Gloria

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Robin Clifford of Reeling Reviews
Robin Clifford 
Gloria
Laura Clifford of Reeling Reviews
Laura Clifford 

It has been 12 years since her divorce and Gloria (Paulina Garcia) spends her weekends at the various dating clubs in Santiago. But, she has never found a man to love and be loved by. That is, until she meets Rodolfo (Sergio Hernandez), a shy man who is far more recently divorced than “Gloria.”

Robin:
The past few years have been kind, film-wise, to the 40+ year old demographic with stories skewing away from youthful audience. “Gloria” is just that kind of films as it follows its title character in her search to find happiness and companionship. Paulina Garcia envelops her character as she does the date bar circuit looking for Mr. Right. She finds him, maybe, in Rodolfo, but he has his own set of baggage – his ex-wife and children who he remains close to.

This baggage affects the relationship between Gloria and Rodolfo as, first, tells her he cannot get Gloria out of his head. Then, without explanation during a birthday dinner for her son, he walks out and disappears from Gloria’s life – then comes back to her only to leave her once again. The film shows the fleeting elusiveness of love for our middle-aged heroine. Paulina Garcia gives a smart feistiness to her Gloria as she continues life after divorce. It is a good character study of life after 40.

The story, by director Sebastian Lelio and Gonzalo Maza, is not quite up to the star’s study of Gloria. Sergio Hernandez, as Rodolfo, lacks dimension of character and his coming and going in Gloria’s life rings false, especially when considering her megawatt presence. The reason to see “Gloria” is to appreciate the fine performance by Paulina Garcia. I give it a B-.

Laura:
In Santiago, Chile, a divorcee approaching her sixties continues to embrace the possibilities still to come.  She goes to dance clubs for fun, but there is always the chance of a romantic adventure to raise the stakes.  When she meets Rodolfo (Sergio Hernández, "No"), it looks like her life is about to get brighter but even rocky roads ahead cannot dampen the spirit of "Gloria."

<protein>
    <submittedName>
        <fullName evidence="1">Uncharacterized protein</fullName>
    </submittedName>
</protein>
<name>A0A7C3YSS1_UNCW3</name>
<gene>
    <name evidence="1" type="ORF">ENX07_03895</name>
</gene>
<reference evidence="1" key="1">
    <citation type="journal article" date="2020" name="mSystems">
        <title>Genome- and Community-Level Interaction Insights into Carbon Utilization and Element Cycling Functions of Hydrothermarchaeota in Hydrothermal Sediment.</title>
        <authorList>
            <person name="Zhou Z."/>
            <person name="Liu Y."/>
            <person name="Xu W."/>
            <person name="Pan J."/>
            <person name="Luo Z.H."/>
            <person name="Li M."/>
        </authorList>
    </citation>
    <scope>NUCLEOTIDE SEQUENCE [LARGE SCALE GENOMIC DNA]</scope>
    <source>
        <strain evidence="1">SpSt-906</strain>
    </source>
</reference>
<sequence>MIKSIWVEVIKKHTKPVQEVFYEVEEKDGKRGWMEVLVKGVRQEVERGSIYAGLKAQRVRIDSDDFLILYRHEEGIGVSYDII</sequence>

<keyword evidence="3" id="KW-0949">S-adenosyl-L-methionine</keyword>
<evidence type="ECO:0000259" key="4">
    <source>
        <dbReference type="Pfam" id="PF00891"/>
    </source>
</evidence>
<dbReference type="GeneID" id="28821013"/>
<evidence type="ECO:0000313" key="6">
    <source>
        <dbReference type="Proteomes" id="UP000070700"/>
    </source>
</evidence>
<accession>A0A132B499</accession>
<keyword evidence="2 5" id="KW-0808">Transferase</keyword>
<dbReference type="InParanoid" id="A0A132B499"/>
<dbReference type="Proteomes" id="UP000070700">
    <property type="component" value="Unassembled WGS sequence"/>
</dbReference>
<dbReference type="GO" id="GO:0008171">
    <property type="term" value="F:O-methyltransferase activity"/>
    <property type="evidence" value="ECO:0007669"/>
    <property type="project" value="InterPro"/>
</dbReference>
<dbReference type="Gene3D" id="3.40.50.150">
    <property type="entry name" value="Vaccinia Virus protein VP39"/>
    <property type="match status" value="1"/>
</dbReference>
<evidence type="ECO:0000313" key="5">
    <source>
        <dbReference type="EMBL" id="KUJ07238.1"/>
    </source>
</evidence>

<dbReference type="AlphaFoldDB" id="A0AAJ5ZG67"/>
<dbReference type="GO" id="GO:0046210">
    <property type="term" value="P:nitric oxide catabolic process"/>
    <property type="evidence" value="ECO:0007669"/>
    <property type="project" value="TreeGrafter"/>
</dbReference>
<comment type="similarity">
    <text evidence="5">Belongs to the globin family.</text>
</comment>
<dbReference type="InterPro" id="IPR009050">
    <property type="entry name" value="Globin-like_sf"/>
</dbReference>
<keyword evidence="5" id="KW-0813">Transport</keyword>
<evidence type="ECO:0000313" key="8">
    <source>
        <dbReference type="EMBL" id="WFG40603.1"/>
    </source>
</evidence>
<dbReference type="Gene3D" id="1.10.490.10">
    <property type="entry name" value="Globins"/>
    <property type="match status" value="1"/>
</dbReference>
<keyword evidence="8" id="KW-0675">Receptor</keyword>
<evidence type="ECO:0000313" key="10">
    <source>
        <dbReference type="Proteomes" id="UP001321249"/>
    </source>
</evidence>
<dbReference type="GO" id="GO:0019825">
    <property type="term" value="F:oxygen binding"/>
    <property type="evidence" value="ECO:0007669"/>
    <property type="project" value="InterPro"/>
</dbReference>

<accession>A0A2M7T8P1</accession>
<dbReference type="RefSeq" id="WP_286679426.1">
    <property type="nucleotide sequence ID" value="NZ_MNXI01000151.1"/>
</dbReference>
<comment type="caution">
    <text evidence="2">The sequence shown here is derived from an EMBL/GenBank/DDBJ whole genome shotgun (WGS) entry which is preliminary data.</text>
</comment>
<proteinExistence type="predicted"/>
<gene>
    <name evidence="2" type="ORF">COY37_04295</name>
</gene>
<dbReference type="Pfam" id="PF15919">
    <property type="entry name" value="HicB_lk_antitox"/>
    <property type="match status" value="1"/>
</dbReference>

Cowriter (with Gonzalo Maza)/director Sebastián Lelio's film, Chile’s official entry Foreign Language entry for the Academy Awards, was considered a surprising exclusion from the eventual five nominees, but even though the Academy is well known for disregarding some of the more worthy foreign films, I for one was not surprised.  "Gloria" does boast a very good performance from Berlin Silver Bear winner for Best Actress Paulina García, but the filmmakers, who clearly wish to present her as an irrepressible life force, have also made her behavior too contrary to fully root for her.  Flaws are a necessary component of any complex character, but here Gloria is guilty of the same sort of inconsideration that we are supposed to condemn Rodolfo for while being rude about it to boot.  Youthful spirit is also confused with juvenile irresponsibility in the way Gloria reacts to Rodolfo's weakness.  Alcohol is a factor in both episodes.

Before this we must admire this woman who ventures into clubs alone, happy just to dance. She's the type of woman who sings along to the radio in her car with gusto and Garcia demands our attention, her vibrancy powered by the sheer will to overcome loneliness.  When Gloria does connect, she's all in, making love with passion, flinging herself off a bridge on a bungee cord, engaging in paintball battles.  Lelio's maddening climax puts a damper on things, but he ends his film on an upbeat note, Gloria alone again at a wedding, dancing to a Spanish language version of her namesake hit.  García fuels this shapeless, misguided character study with more character than it deserves - she's a real firecracker.

B-
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